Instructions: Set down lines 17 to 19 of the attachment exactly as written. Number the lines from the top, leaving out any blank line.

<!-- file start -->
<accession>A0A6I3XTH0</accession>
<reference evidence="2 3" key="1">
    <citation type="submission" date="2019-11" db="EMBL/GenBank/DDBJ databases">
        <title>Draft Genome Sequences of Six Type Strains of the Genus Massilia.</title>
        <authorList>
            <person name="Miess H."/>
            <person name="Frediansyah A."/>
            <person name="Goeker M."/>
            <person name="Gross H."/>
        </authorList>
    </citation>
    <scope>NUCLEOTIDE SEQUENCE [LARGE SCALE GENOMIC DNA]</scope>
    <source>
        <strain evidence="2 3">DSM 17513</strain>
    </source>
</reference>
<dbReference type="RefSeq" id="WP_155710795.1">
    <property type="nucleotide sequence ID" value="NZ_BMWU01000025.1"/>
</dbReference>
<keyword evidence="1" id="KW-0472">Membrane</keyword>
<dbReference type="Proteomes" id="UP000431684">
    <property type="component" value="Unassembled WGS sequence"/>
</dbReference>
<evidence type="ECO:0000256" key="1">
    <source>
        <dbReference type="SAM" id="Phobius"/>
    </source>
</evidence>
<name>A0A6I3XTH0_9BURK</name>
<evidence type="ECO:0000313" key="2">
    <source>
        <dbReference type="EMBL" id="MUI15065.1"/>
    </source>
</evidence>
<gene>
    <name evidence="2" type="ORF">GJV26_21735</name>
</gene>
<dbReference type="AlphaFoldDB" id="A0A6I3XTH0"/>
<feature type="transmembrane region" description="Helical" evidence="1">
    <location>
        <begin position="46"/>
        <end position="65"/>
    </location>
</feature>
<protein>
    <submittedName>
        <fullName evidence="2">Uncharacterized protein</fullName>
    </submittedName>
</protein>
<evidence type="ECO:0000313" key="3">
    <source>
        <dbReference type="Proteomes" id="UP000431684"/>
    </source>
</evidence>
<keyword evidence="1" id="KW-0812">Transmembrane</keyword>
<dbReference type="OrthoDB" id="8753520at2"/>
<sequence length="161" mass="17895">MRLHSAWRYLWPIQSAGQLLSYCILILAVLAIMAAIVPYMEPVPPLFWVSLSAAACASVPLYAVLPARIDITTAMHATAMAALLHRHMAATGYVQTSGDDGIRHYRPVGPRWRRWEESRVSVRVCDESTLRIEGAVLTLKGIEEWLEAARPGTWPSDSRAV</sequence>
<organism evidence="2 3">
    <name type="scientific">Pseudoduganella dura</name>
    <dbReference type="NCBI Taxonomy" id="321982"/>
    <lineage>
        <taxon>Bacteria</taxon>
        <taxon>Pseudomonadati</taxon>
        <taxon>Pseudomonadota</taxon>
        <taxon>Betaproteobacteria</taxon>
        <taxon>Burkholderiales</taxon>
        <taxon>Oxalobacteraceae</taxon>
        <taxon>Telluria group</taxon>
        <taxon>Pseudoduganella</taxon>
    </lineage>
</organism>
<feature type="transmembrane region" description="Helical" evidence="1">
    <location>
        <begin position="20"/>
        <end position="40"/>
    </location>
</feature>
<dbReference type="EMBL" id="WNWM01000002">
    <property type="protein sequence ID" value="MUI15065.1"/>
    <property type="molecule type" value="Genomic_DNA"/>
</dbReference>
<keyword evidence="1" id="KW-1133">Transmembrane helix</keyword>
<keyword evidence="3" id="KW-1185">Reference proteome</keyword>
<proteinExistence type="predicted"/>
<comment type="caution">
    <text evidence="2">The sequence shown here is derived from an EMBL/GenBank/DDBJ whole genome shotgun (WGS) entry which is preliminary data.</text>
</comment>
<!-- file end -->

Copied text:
<dbReference type="RefSeq" id="WP_155710795.1">
    <property type="nucleotide sequence ID" value="NZ_BMWU01000025.1"/>
</dbReference>